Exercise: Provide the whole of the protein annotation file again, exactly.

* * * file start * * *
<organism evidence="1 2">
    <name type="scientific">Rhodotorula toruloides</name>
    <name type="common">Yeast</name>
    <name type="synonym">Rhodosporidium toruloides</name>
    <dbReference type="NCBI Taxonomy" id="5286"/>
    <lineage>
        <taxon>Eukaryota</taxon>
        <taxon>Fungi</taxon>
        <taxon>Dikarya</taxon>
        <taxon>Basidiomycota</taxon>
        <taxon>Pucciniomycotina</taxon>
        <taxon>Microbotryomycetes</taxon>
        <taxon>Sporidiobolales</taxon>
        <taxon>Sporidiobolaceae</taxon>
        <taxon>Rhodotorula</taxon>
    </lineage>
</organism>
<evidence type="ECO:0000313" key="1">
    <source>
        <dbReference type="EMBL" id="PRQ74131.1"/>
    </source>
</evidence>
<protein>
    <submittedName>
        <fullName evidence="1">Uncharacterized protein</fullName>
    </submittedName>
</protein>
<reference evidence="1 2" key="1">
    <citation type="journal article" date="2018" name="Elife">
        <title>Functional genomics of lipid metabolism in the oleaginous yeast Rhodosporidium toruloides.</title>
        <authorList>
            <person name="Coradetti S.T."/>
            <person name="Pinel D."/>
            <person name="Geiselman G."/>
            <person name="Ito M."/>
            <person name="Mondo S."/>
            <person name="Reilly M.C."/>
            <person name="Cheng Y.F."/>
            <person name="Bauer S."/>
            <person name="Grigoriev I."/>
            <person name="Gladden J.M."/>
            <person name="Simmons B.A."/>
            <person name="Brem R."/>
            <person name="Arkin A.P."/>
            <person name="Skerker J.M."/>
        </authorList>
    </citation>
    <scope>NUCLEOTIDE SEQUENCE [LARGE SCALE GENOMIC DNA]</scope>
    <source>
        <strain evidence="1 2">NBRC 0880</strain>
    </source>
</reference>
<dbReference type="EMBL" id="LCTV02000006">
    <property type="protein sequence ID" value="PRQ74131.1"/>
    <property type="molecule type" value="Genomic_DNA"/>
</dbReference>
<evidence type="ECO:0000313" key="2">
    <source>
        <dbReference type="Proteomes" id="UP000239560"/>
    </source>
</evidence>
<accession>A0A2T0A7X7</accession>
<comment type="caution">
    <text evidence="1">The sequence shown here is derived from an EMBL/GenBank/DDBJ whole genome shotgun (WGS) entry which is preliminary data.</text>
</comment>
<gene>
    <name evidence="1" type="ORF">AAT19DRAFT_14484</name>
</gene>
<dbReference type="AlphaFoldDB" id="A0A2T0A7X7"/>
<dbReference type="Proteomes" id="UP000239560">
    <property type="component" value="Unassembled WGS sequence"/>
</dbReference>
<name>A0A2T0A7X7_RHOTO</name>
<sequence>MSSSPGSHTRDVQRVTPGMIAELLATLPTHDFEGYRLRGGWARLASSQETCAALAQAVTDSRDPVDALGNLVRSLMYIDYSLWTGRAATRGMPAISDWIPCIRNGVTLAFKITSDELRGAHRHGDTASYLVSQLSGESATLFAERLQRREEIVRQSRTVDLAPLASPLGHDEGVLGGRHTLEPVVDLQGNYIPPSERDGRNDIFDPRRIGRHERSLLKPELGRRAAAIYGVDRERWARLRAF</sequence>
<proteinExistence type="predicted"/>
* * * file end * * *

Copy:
<organism evidence="1 2">
    <name type="scientific">Rhodotorula toruloides</name>
    <name type="common">Yeast</name>
    <name type="synonym">Rhodosporidium toruloides</name>
    <dbReference type="NCBI Taxonomy" id="5286"/>
    <lineage>
        <taxon>Eukaryota</taxon>
        <taxon>Fungi</taxon>
        <taxon>Dikarya</taxon>
        <taxon>Basidiomycota</taxon>
        <taxon>Pucciniomycotina</taxon>
        <taxon>Microbotryomycetes</taxon>
        <taxon>Sporidiobolales</taxon>
        <taxon>Sporidiobolaceae</taxon>
        <taxon>Rhodotorula</taxon>
    </lineage>
</organism>
<evidence type="ECO:0000313" key="1">
    <source>
        <dbReference type="EMBL" id="PRQ74131.1"/>
    </source>
</evidence>
<protein>
    <submittedName>
        <fullName evidence="1">Uncharacterized protein</fullName>
    </submittedName>
</protein>
<reference evidence="1 2" key="1">
    <citation type="journal article" date="2018" name="Elife">
        <title>Functional genomics of lipid metabolism in the oleaginous yeast Rhodosporidium toruloides.</title>
        <authorList>
            <person name="Coradetti S.T."/>
            <person name="Pinel D."/>
            <person name="Geiselman G."/>
            <person name="Ito M."/>
            <person name="Mondo S."/>
            <person name="Reilly M.C."/>
            <person name="Cheng Y.F."/>
            <person name="Bauer S."/>
            <person name="Grigoriev I."/>
            <person name="Gladden J.M."/>
            <person name="Simmons B.A."/>
            <person name="Brem R."/>
            <person name="Arkin A.P."/>
            <person name="Skerker J.M."/>
        </authorList>
    </citation>
    <scope>NUCLEOTIDE SEQUENCE [LARGE SCALE GENOMIC DNA]</scope>
    <source>
        <strain evidence="1 2">NBRC 0880</strain>
    </source>
</reference>
<dbReference type="EMBL" id="LCTV02000006">
    <property type="protein sequence ID" value="PRQ74131.1"/>
    <property type="molecule type" value="Genomic_DNA"/>
</dbReference>
<evidence type="ECO:0000313" key="2">
    <source>
        <dbReference type="Proteomes" id="UP000239560"/>
    </source>
</evidence>
<accession>A0A2T0A7X7</accession>
<comment type="caution">
    <text evidence="1">The sequence shown here is derived from an EMBL/GenBank/DDBJ whole genome shotgun (WGS) entry which is preliminary data.</text>
</comment>
<gene>
    <name evidence="1" type="ORF">AAT19DRAFT_14484</name>
</gene>
<dbReference type="AlphaFoldDB" id="A0A2T0A7X7"/>
<dbReference type="Proteomes" id="UP000239560">
    <property type="component" value="Unassembled WGS sequence"/>
</dbReference>
<name>A0A2T0A7X7_RHOTO</name>
<sequence>MSSSPGSHTRDVQRVTPGMIAELLATLPTHDFEGYRLRGGWARLASSQETCAALAQAVTDSRDPVDALGNLVRSLMYIDYSLWTGRAATRGMPAISDWIPCIRNGVTLAFKITSDELRGAHRHGDTASYLVSQLSGESATLFAERLQRREEIVRQSRTVDLAPLASPLGHDEGVLGGRHTLEPVVDLQGNYIPPSERDGRNDIFDPRRIGRHERSLLKPELGRRAAAIYGVDRERWARLRAF</sequence>
<proteinExistence type="predicted"/>